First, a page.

Low maintenance and return customers

One independent garden center is driving return customers with Walter’s Gardens easy-to-manage bare root hardy hibiscus offerings.

Photos courtesy of Christen Farm Nursery

A nearly two-decade bottom line boosting track record has Lisa Rensberry downright giddy when it comes to the bare root hardy hibiscus from Walter’s Gardens in Zeeland, Michigan.

“We’ve had [the variety] in our store now for 15-20 years, and I still remember the original account manager that came in and told me, ‘Lisa, if you put this little bare root into a 3-gallon container, and you sell it for this much, you’ll be really happy someday that you listened to me, and he was right,” says the owner of Christen Farm Nursery in Onalaska, Wisconsin.

The independent garden center sells nursey plants, professional lawn care services and landscaping supplies a stone’s throw due east of the Minnesota border in central Wisconsin. The IGC got its first taste of the bare root hardy hibiscus with the very first basic red varieties.

Now, according to Rensberry, local customers are just as hooked as she is, often swinging by the store before new plant material has even arrived to see which colors Christen will be offering for the spring season. ‘Spinderella’ and ‘French Vanilla’ were two of the popular new varieties of the Proven Winners-bred line this year.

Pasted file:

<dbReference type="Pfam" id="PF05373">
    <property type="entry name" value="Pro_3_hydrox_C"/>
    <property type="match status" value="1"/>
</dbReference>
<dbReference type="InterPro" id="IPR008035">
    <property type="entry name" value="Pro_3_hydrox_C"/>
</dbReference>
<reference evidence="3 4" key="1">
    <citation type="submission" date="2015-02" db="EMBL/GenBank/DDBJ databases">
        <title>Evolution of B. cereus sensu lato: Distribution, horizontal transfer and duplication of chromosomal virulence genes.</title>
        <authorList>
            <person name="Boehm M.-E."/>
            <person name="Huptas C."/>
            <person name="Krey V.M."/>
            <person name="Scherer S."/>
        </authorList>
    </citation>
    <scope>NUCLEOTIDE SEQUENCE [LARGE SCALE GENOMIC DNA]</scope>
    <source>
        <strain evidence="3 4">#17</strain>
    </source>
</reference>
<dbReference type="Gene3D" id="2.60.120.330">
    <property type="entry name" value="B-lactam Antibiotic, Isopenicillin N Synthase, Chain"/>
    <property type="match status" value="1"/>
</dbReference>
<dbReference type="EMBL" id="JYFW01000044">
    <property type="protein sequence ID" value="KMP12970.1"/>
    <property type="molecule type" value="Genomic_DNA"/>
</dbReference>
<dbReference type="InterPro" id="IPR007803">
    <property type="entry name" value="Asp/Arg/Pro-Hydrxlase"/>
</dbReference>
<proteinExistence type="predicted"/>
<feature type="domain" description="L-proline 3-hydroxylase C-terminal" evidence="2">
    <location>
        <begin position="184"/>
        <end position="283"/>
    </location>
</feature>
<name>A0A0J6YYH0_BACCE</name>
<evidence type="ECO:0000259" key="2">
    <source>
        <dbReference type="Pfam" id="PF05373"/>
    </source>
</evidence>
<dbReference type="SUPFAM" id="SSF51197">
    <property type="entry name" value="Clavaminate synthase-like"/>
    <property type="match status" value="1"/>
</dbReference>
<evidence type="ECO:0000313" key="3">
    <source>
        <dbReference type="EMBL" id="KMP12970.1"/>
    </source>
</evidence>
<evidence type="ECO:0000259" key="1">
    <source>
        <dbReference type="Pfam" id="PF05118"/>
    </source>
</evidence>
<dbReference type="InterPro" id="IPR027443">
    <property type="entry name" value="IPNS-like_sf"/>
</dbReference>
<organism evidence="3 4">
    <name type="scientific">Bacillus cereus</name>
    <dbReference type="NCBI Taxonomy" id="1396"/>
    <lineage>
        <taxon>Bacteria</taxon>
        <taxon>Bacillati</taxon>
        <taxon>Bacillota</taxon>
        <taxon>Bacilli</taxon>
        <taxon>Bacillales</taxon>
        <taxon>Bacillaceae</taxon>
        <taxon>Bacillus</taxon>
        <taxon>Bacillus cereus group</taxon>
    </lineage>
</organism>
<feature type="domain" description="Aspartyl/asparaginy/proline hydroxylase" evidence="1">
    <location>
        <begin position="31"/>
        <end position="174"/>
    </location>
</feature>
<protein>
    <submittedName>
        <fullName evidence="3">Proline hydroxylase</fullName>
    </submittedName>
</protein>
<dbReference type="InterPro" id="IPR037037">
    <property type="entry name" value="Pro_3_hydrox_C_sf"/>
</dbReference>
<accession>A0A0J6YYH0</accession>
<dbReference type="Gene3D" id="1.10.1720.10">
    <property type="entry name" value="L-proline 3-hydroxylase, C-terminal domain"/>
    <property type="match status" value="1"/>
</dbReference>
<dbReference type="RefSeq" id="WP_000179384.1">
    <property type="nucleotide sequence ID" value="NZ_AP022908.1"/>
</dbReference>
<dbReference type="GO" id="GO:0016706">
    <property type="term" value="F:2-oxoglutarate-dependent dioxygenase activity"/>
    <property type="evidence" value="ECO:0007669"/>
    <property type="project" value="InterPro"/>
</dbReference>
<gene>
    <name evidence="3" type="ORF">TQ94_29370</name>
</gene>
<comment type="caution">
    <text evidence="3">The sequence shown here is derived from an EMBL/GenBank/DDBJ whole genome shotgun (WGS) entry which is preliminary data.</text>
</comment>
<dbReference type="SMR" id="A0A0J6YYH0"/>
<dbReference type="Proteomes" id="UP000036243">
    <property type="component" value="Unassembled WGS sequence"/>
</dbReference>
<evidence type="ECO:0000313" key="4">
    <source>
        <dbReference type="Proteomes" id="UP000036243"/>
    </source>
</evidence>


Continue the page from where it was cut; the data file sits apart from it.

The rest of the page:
“They’ve become a bit of a collector’s piece for our customers over the years,” she says. “I have the same people each year that will call or message or just stop in on a whim and say, ‘What are the new hibiscus this year?’ Usually they are all sold and spoken for before I can even get them into the garden center.”

Rensberry says another aspect of the bare root hardy hibiscus she enjoys is the fact that the plant “basically sells itself.” Its low maintenance nature (plant it in a 3-gallon pot and watch it grow) as well as the “large dinner plate-size” blooms that homeowners go nuts for are two additional reasons customers keep coming back and asking for the variety by name.

“The breeding is really phenomenal as well. They’re keeping the home gardeners intrigued with new colors every season,” Rensberry says. “They are hardy to Zone 4, which is another big selling point for us, and we just really like the tropical look they have to them.”

September 2020
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